Tax Authority to Tax Foreign Companies’ Online Activities

A blimp reading "Google must pay tax" is seen floating over the Tel Aviv skyline inthis April 3, 2016 file photo. REUTERS/Baz Ratner/Files
A blimp reading “Google must pay tax” is seen floating over the Tel Aviv skyline, April 3. (Reuters/Baz Ratner/Files)

YERUSHALAYIM - Israel is to start collecting value added tax (VAT) and income taxes from foreign companies that do substantial business over the internet in Israel, under new guidelines issued Monday.

According to the guidelines, issued by the Israel Tax Authority, foreign companies that operate sites and sell various services such as advertising and brokerage will be subject to 17 percent VAT as well as income tax on their activities in Israel.

Among the companies expected to be affected are Alphabet’s Google, Facebook, Amazon and Ebay.

Companies that generate a lot of business in Israel will be required to register with authorities as an approved enterprise so that transactions are liable for VAT.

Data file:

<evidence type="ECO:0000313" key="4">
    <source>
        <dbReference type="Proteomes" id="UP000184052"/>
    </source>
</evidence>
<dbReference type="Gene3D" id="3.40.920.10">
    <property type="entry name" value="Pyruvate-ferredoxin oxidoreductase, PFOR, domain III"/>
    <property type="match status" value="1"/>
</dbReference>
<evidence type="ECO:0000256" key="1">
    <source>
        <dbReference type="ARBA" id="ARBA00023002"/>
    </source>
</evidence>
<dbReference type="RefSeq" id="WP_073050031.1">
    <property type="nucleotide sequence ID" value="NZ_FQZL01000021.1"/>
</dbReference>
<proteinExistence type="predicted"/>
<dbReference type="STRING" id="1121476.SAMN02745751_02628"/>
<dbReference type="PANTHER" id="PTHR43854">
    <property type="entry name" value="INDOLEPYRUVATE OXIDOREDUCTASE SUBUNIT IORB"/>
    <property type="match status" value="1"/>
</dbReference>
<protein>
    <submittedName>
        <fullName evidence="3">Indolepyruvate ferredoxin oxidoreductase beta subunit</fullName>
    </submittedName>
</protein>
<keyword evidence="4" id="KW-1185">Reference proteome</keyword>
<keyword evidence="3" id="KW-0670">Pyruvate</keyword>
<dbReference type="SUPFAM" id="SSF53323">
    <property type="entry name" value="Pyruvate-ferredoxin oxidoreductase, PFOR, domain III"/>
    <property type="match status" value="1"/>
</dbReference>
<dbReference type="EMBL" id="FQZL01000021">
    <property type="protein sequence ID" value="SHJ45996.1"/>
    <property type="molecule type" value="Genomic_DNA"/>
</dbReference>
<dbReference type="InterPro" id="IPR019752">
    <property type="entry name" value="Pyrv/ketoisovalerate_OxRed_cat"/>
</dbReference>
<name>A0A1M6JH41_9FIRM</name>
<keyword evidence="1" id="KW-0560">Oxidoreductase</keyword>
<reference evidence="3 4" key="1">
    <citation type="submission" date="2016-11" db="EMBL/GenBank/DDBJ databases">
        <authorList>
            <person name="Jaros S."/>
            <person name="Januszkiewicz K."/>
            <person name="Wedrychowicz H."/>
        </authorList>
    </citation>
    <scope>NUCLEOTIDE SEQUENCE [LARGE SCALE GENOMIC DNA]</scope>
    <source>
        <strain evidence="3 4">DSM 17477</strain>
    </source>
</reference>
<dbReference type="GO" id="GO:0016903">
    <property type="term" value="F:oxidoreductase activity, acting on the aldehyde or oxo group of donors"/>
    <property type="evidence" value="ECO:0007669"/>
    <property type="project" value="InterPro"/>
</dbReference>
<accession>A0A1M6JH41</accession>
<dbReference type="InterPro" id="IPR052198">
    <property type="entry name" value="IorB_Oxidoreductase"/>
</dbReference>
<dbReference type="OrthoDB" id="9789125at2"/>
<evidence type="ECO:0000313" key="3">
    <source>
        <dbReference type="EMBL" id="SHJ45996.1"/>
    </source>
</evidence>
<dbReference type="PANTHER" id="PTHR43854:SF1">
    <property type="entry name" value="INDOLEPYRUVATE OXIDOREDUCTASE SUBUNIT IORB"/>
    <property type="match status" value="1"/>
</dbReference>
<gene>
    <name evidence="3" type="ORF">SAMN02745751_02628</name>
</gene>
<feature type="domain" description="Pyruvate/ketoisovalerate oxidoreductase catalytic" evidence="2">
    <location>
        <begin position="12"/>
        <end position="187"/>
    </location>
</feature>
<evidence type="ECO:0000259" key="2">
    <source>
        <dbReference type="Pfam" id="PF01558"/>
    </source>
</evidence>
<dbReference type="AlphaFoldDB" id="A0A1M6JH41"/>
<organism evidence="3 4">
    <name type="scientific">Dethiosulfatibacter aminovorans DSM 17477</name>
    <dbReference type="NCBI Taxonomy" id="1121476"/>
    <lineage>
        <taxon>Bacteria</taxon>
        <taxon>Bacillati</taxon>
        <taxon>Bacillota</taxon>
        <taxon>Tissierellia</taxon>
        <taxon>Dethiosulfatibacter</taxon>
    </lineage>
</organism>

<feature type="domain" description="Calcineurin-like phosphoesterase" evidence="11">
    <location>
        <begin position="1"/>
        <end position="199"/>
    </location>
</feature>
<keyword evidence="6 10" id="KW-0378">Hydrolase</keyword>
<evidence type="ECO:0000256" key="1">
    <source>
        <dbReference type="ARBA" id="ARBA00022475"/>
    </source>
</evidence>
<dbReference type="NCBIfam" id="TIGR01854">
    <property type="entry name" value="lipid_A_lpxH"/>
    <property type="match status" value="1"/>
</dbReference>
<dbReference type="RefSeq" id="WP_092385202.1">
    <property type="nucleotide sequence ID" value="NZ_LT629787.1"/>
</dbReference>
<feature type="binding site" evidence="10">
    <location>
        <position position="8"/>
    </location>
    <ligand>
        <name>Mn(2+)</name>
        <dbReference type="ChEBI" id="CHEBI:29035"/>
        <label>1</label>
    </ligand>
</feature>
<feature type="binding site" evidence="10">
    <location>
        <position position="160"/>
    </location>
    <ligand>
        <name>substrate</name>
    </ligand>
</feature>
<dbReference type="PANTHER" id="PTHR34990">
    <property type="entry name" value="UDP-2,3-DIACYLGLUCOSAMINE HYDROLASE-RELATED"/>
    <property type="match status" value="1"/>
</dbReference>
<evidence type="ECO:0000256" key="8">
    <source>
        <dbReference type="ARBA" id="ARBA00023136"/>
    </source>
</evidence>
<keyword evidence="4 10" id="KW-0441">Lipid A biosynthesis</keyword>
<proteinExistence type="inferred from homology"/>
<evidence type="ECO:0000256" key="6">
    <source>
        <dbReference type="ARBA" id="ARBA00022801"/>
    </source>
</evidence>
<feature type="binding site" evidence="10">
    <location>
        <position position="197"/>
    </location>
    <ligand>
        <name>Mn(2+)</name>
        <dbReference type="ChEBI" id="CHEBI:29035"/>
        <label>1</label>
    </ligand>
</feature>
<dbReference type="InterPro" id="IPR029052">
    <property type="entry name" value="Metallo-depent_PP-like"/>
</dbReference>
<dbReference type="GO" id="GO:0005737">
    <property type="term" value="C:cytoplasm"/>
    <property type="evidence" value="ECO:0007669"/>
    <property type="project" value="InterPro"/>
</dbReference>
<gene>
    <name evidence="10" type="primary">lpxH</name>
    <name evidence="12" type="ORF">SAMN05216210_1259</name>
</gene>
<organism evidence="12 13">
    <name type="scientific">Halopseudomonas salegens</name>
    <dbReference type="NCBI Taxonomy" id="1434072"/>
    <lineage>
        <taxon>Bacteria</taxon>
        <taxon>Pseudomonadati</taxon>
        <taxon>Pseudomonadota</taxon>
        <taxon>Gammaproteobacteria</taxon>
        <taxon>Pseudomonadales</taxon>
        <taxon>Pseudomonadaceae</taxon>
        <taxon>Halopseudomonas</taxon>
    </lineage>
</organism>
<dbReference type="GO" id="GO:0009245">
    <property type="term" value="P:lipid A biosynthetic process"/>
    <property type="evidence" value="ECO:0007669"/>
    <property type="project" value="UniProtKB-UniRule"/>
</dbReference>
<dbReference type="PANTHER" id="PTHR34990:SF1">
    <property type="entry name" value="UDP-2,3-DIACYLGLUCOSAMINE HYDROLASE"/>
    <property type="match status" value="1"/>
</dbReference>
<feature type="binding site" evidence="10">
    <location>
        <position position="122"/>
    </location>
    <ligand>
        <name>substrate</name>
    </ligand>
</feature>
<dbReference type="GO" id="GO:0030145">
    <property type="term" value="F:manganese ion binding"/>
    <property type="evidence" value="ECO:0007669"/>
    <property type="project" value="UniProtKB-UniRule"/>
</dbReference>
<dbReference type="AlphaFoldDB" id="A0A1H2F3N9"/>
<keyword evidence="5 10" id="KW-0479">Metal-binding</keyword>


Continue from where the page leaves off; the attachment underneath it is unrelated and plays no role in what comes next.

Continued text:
Last month, the Tax Authority distributed a notice to sites that are involved in selling or shipping virtual products locally or from abroad that they will be required to charge customers sales tax.

Those rules do not apply to physical products ordered online, which are, as per Israel’s trade agreement commitments, tax-free for the first $75, with VAT applying only to products valued at between $75 and $500.

There has been pressure building for some time for foreign companies operating in Israel to pay more tax. The issue has been raised in the Knesset that foreign firms do not pay the same tax rates as Israeli ones, creating a business environment that favors international companies.

Last week, a blimp with “Google must pay tax” written across it floated over the Tel Aviv skyline and near Google’s offices.

In a statement last month, the Tax Authority said that it was following a recommendation of the OECD (Organization for Economic Cooperation and Development), which is encouraging member countries to charge tax on digital purchases.